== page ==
Treasury Secretary Jacob J. Lew is now saying Congress will have to act to raise the nation’s debt limit by the end of this month. That’s a big shift from the last time the debt ceiling was raised, three and a half months ago. Then, the Congressional Budget Office predicted we’d have enough money till June. But no. Thanks to Washington’s addiction to out-of-control spending, the money will be gone by March.
Once again, Congress will have to debate a debt hike bill, and we will be treated to the usual circus. We’ll hear cries of “default!” if fiscal conservatives even breathe a wish for spending reforms to reduce future borrowing, and “cruelty!” if they should actually propose some reforms.
What should Congress do?
First of all, ignore the D.C. malarkey. Spending reforms can’t wait. The national debt has surpassed $17 trillion. If we don’t at least freeze spending soon, interest payments on the debt will eventually consume all incoming tax receipts, and the government will go bankrupt — that is, if we don’t experience a Greece-style economic collapse first. The time for spending cuts is now.
Attaching real spending reforms to the debt limit isn’t extreme, it’s a Washington tradition — or was, before President Barack Obama.
The next debt bill should not be “clean.” It should cut spending. It should defund Obamacare or send a balanced-budget amendment to the states. At the very least, it should freeze spending, which would balance the budget in just four years.
As for the specter of default, it’s time to call the left’s bluff. The Treasury takes in far more than it needs to pay all our bondholders on time and in full. If Congress ever hits the debt ceiling, there will be no default; there will be a temporary cash crunch affecting non-debt-related payments while a bipartisan deal is negotiated. That’s not the end of the world, and markets know it.
But the most important thing Congress should do is take back its constitutional powers.
That’s right. Over the past three years, congressional Republicans have silently ceded the government’s borrowing power to Obama.
Article 1 of the U.S. Constitution explicitly grants Congress—not the president—the power to control taxes, spending and borrowing. Yet, two recent GOP “reforms” have effectively shifted the borrowing power to the president. That shift not only undermines what little fiscal restraint we have left, it fundamentally undermines the checks and balances our Founders deemed essential to preserving our liberty.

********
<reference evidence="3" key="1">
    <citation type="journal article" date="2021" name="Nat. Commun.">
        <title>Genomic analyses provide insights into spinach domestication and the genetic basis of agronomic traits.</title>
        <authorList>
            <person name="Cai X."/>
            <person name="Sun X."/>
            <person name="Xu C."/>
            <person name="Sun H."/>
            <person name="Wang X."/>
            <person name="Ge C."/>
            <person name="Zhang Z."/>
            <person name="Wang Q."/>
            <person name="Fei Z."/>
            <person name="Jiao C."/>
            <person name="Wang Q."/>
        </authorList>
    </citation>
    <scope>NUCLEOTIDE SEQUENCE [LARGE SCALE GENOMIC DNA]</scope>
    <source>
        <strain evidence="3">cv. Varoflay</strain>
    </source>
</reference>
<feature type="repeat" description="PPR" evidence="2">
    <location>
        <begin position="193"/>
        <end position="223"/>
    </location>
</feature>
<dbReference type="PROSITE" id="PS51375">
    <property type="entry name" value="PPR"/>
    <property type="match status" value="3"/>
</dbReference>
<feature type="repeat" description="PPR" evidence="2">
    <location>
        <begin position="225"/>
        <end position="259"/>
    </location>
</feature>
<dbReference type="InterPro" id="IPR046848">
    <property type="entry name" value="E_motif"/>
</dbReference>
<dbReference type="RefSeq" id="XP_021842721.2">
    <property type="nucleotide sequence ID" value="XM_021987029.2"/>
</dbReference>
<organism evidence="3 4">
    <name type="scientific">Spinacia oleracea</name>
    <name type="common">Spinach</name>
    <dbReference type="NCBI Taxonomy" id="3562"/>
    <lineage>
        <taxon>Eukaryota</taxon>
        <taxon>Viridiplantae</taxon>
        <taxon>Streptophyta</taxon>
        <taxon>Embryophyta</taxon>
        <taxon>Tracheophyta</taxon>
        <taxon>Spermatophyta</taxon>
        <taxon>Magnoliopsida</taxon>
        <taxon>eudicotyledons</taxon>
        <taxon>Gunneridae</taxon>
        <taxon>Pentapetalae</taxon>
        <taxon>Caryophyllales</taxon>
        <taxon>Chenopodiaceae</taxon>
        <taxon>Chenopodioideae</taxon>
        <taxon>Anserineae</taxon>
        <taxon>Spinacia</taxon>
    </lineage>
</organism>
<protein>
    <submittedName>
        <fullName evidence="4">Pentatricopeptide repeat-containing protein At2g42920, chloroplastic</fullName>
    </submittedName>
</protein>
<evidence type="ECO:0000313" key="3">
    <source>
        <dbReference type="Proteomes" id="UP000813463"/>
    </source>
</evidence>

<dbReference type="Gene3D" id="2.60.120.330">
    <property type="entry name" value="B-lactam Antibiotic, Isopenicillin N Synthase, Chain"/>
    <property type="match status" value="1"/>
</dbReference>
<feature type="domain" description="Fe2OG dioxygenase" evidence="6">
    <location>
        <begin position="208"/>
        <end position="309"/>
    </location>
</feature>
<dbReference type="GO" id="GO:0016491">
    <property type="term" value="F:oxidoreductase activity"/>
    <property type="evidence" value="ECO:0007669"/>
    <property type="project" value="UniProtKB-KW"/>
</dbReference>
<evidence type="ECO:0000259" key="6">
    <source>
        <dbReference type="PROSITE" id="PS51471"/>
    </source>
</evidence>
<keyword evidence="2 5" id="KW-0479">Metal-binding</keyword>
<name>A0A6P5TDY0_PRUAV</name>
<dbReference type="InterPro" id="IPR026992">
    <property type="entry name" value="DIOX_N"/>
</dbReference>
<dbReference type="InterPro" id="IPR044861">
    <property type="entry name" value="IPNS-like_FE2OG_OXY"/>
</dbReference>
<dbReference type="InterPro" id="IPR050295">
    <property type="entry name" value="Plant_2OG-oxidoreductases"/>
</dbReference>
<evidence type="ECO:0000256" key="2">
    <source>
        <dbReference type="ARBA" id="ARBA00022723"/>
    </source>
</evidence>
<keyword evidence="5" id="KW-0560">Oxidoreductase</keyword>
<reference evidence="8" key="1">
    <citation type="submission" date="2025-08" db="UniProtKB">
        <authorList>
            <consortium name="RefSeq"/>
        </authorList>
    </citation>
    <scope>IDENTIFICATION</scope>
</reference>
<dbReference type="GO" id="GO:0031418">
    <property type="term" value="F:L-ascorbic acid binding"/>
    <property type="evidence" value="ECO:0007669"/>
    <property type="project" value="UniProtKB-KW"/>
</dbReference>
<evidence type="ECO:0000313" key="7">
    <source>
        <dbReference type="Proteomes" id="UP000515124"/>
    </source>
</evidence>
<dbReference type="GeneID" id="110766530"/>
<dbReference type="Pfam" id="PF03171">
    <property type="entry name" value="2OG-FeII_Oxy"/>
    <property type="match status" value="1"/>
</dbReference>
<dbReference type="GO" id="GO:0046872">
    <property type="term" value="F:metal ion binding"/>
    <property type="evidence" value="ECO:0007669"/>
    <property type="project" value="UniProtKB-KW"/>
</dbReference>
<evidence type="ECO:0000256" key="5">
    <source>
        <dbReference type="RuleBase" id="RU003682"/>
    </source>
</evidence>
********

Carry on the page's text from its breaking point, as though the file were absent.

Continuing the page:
1. The Boehner Substitution: The first reform came early last year, when Speaker John A. Boehner, R-Ohio, engineered the elimination of the dollar cap on the debt limit, substituting a date limit. Now the president can borrow as much as he wants, until a specific date, at which time a new dollar cap is automatically imposed. By itself, this idea isn’t awful. It’s supposed to give Congress more certainty about when the debt ceiling will be hit and stop the president from playing games with the date. But for reasons I’ll explain, it doesn’t work. Instead, it just amplifies the troubles caused by ...
2. The McConnell Mechanism: The brainchild of Senate leader Mitch McConnell, R-Ky., this parliamentary device gives the president almost total authority to borrow without limit. Congress can only check the executive’s awesome power when two-thirds of each chamber agree to pass a “resolution of disapproval” to reverse the president’s actions — very unlikely.
Boehner’s elimination of the dollar cap essentially gives politicians a green light to cram as much spending as possible through before the deadline, while McConnell’s mechanism gives them political cover to do so. They can now posture as anti-debt fiscal hawks, while avoiding the tough spending decisions.
Right now, Beltway pundits predict Congress will pass a “clean” full-year extension of the debt ceiling, which is projected to cost at least $600 billion. Of course, thanks to the combination of the Boehner and McConnell “reforms,” even that astronomical figure will not be binding.
The Boehner date cap won’t work because the president has authority to take so-called extraordinary measures (i.e., to borrow from various federal trust funds). It’s a power intended to help avert a government cash crunch, but it also renders a date cap ineffective.
It’s time to stop. Stop overspending. Stop ignoring the Constitution. Stop shifting power to the president. The debt ceiling draweth nigh. Congress needs to take real steps to get spending under control. But first, it must take back the power of the purse.
Dean Clancy, a former senior White House budget official, is vice president for public policy at FreedomWorks.